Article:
Stimulus Checks Could Stimulate More Fraud
The first Economic Impact Payments (EIPs), as part of coronavirus tax relief efforts, are expected to hit the direct deposit accounts for 75 million people on April 15, 2020. Additional electronic payments will be issued throughout April.
These payments are based on 2018 and 2019 tax filings. If you did not file for electronic returns for 2018 or 2019 filings, then you will not receive direct deposit payments via ACH. Instead, if you qualify, you will receive payment by check in the mail in the coming weeks.
While watching for your Economic Income Payment, also keep your eyes open for an increase of fraudulent calls and email phishing attempts. "We urge people to take extra care during this period. The IRS isn't going to call you asking to verify or provide your financial information so you can get an economic impact payment or your refund faster," said IRS Commissioner Chuck Rettig. "That also applies to surprise emails that appear to be coming from the IRS. Remember, don't open them or click on attachments or links. Go to IRS.gov for the most up-to-date information."
The concern for fraud is not just limited to emails, and phone calls, but also text messages, websites and social media attempts that request money or personal information.
"History has shown that criminals take every opportunity to perpetrate a fraud on unsuspecting victims, especially when a group of people is vulnerable or in a state of need," said IRS Criminal Investigation Chief Don Fort. "While you are waiting to hear about your economic impact payment, criminals are working hard to trick you into getting their hands on it. The IRS Criminal Investigation Division is working hard to find these scammers and shut them down, but in the meantime, we ask people to remain vigilant."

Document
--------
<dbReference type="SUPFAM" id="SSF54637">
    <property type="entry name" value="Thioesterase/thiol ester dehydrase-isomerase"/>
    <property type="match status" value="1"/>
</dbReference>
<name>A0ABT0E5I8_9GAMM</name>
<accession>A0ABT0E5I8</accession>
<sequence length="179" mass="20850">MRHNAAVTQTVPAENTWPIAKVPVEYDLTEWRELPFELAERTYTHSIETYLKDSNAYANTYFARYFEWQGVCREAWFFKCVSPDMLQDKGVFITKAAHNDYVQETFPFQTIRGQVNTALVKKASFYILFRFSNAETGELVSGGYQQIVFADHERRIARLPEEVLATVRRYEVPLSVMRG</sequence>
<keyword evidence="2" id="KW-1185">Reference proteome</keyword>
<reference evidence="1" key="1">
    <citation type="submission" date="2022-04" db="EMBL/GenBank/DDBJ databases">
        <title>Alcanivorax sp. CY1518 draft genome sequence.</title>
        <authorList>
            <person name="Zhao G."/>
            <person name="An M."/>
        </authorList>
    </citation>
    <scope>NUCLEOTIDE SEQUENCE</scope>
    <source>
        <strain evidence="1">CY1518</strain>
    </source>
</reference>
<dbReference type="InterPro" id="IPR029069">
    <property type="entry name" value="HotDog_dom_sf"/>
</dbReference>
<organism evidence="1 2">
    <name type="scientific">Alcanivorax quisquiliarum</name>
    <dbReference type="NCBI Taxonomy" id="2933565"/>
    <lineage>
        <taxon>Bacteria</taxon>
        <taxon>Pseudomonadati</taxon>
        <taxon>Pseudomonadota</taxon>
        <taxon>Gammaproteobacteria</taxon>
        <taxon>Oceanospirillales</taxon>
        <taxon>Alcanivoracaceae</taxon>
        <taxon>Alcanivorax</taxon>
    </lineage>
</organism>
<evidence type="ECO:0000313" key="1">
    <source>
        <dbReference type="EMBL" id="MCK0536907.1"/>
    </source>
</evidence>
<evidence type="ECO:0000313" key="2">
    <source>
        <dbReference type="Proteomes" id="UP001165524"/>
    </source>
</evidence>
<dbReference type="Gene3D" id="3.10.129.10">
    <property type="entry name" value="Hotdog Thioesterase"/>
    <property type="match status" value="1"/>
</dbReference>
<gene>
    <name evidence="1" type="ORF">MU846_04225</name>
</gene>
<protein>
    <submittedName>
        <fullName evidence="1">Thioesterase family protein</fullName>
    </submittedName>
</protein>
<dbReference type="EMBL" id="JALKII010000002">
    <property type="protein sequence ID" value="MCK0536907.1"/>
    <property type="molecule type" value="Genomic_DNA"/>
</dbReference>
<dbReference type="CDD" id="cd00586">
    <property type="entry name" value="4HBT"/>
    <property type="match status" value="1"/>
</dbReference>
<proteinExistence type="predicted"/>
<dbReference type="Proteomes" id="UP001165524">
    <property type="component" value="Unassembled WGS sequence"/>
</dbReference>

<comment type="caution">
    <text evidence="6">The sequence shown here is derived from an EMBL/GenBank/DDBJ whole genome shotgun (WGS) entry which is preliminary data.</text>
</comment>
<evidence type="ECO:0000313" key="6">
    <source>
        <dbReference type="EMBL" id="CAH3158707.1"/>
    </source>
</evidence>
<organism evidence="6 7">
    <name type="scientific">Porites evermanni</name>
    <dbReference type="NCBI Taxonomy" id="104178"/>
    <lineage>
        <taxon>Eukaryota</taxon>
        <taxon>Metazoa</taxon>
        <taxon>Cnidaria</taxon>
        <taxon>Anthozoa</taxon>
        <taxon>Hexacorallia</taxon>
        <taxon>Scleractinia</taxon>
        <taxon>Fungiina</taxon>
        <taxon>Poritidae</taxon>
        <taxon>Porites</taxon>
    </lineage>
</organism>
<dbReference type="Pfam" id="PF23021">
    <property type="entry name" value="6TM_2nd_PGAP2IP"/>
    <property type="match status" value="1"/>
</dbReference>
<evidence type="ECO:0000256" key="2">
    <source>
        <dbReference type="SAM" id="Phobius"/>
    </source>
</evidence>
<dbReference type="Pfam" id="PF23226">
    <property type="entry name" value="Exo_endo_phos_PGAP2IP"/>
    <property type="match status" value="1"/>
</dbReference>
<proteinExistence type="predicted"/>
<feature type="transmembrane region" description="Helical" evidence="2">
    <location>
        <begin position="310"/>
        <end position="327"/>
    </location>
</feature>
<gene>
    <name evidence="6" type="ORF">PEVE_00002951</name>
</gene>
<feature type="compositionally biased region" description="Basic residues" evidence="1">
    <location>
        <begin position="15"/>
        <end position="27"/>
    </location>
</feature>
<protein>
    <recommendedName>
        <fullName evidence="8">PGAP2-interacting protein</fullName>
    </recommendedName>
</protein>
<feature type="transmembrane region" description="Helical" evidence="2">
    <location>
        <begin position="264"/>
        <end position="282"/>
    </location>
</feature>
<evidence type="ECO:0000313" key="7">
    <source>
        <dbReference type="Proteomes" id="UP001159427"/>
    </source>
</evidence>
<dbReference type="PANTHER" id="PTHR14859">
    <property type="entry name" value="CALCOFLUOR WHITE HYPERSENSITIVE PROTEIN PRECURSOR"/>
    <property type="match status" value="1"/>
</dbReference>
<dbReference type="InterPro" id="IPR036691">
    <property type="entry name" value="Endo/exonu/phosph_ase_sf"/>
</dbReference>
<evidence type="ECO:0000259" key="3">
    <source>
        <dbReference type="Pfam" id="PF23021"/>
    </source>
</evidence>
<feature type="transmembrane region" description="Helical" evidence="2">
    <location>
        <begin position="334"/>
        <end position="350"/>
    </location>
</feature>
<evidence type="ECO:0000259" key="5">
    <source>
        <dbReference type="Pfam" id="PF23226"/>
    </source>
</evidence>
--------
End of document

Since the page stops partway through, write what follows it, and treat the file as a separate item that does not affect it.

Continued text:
The IRS reminds taxpayers that scammers may:
- Emphasize the words "Stimulus Check" or "Stimulus Payment." The official term is economic impact payment.
- Ask the taxpayer to sign over their economic impact payment check to them.
- Ask by phone, email, text, or social media for verification of personal and/or banking information saying that the information is needed to receive or speed up their economic impact payment.
- Suggest that they can get a tax refund or economic impact payment faster by working on the taxpayer's behalf. This scam could be conducted by social media or even in person.
- Mail the taxpayer a bogus check, perhaps in an odd amount, then tell the taxpayer to call a number or verify information online in order to cash it.
Those who receive unsolicited emails, text messages, or social media attempts to gather information that appear to be from either the IRS or an organization closely linked to the IRS, such as the Electronic Federal Tax Payment System (EFTPS), should forward it to [email protected].
Do not try to engage potential scammers online or on the phone. Learn more about reporting suspected scams by going to the Report Phishing and Online Scams page on IRS.gov.
Official IRS information about the COVID-19 pandemic and economic impact payments can be found on the Coronavirus Tax Relief page on IRS.gov. The page is updated quickly when new information is available.
Stay safe. If something seems “phishy,” it probably is. Trust your instinct and be on the lookout for fraud.
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